Preservation is an act of compassion toward any historic or ecological significant piece of land. Eight miles from Santa Cruz, California, sits the Cotoni-Coast Dairies, is one such example of this. What was once federally-owned land named after the Indigenous Cotoni nation is now about to be open to the public. Why is this so significant? Because it also brings with it the newest national monument near Santa Crus, as well as 19 miles of coastal hiking trails.

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The monument, preserved by President Obama during his last week in office, had completed its approved public access plan in June of 2021. Now, it's slated to open in 2022, and will provide its hiking visitors with a whole new oceanside world to explore in Santa Cruz.

What We Know About Cotoni-Coast Dairies National Monuments & Its Hiking Trails

The diverse ecosystem and terrain of the Santa Cruz oceanfront is one that's not known by many people. While Santa Cruz is known for its bustling seaside city tourism, the Cotoni-Coast Dairies National Monument is about to change everything visitors thought they knew about it. By introducing a landscape of rugged terrain filled with rolling hills, vast ocean views, and mountain ridgelines with plunging canyons, this protected land is everyone a California hiker could dream of.

In regard to the region's ecosystem, oak forests, coastal grasslands, and redwood woodlands will all be part of a hiker's journey. Additionally, views over the Monterey Bay and Pacific Coast, with plenty of wildlife-watching opportunities, are becoming a reality.

The History Of The Cotoni Lands

The land where the new national monument will be located was once inhabited by the Cotoni, who were the indigenous peoples of what is now known as the Santa Cruz region. They were part of the Ohlone Indians who inhabited the Monterey Bay and San Francisco regions of California. The Cotoni people lived in the area outside of Santa Cruz for thousands of years prior to European exploration, and it's here that four ancestral Native American archeological sites have been discovered and protected. The Santa Cruz Mountains, surrounding valleys, forests, and canyons all hold a cultural and sacred significance in regard to the Cotoni people, and for future generations, which is why protecting it is so crucial.

According to Sempervirens Fund, the purpose of preserving this land was with a "goal [that] was to prioritize the preservation of its incredible ecological, archeological, and cultural values. It was a unique opportunity for the public to experience this natural treasure in ways that are sustainable and responsible."

Related: Guide To Visiting South California's Anza-Borrego Park (And Hiking Its Best Trails)

Hiking & Recreation At Cotoni-Coast Dairies National Monument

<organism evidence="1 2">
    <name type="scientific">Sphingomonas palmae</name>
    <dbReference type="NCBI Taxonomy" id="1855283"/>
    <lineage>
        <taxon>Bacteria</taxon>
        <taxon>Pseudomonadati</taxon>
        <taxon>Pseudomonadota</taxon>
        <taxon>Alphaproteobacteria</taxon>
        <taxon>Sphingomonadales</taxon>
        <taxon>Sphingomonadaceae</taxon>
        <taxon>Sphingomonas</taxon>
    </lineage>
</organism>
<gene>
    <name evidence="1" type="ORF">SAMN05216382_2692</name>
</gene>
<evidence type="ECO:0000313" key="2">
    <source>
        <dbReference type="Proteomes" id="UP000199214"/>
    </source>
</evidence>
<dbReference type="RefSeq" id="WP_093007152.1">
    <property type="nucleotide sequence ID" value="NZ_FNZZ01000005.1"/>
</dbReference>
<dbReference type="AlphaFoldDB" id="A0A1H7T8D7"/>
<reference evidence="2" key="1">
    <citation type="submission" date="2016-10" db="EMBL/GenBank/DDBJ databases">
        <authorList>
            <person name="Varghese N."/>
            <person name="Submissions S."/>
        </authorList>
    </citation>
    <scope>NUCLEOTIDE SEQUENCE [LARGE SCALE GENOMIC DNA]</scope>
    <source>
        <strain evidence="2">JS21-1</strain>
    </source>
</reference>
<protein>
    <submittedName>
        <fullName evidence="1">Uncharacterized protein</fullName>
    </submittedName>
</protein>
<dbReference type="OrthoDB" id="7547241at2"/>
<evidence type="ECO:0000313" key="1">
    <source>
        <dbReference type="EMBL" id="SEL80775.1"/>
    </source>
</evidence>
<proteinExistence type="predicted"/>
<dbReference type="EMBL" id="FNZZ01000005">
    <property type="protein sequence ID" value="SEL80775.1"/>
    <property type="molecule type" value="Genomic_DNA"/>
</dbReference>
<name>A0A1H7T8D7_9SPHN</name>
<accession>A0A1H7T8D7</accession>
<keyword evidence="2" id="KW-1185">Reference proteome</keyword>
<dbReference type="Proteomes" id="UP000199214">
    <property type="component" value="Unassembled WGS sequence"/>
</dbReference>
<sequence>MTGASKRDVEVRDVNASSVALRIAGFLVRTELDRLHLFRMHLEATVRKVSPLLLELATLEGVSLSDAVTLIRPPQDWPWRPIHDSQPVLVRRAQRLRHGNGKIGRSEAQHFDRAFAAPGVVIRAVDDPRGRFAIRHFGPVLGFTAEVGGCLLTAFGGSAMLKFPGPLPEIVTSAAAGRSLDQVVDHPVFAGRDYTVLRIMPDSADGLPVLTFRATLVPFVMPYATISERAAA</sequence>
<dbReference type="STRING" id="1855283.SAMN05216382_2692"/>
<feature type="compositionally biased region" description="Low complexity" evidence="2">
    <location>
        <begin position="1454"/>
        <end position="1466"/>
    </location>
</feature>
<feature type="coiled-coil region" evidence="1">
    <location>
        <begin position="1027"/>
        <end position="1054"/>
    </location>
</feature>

It's the goal of the Santa Cruz Mountains Trail Stewardship to have the hiking trails around the new national monument be open to hikers by the end of 2022. However, this all depends on whether or not they're able to reach their fundraising goal, which helps pay for the development and work on each trail.

When the trails are eventually opened, visitors can expect more than a walk through the wilderness of Santa Cruz. Everything, from the flora and fauna of the trails to their cultural significance, will be part of the experience of visiting the Cotoni-Coast Dairies National Monument.

Protecting The Wildlife & Habitats In Santa Cruz

One major goal of this massive undertaking of land protection is to protect its wildlife and habitats. The Santa Cruz Mountains and waterfront are home to diverse ecosystems that maintain a balance along the coastline, as well as being a safe haven for many marine animals, such as the Coho salmon. Many parts of the protected land have been set aside in order to protect the wildlife that lives there, and early hunting proposals have been shut down.

Additionally, any proposals to spray pesticides have been denied, and there will be shaded fuel-breaks to help in the event of a wildfire. For this reason, there will not be any camping or campfires permitted on the Cotoni-Coast Dairies National Monument lands.

Hiking And 'Responsible' Recreation

The early plans for Santa Cruz's new hiking trails also include the decree of 'responsible' recreation. This means that while the land can be enjoyed by hikers and visitors to the national monument, it must also be enjoyed responsibly. Hikers, bikers, and horseback riding are required to stay on the approved, marked trails, and backcountry hiking will not be permitted.

Hikers are also welcome to bring their dogs as the trails will be pet-friendly, but they must be leashed and remain on trails at all times. The trail system itself will be created in sections, and part of it will connect the Bureau of Land Management's trails to the San Vincente Redwoods property.

Although the national monument still has some way to go before the trails are open to the public, it will surely become a unique feature of Santa Cruz that will be enjoyed and appreciated for generations.

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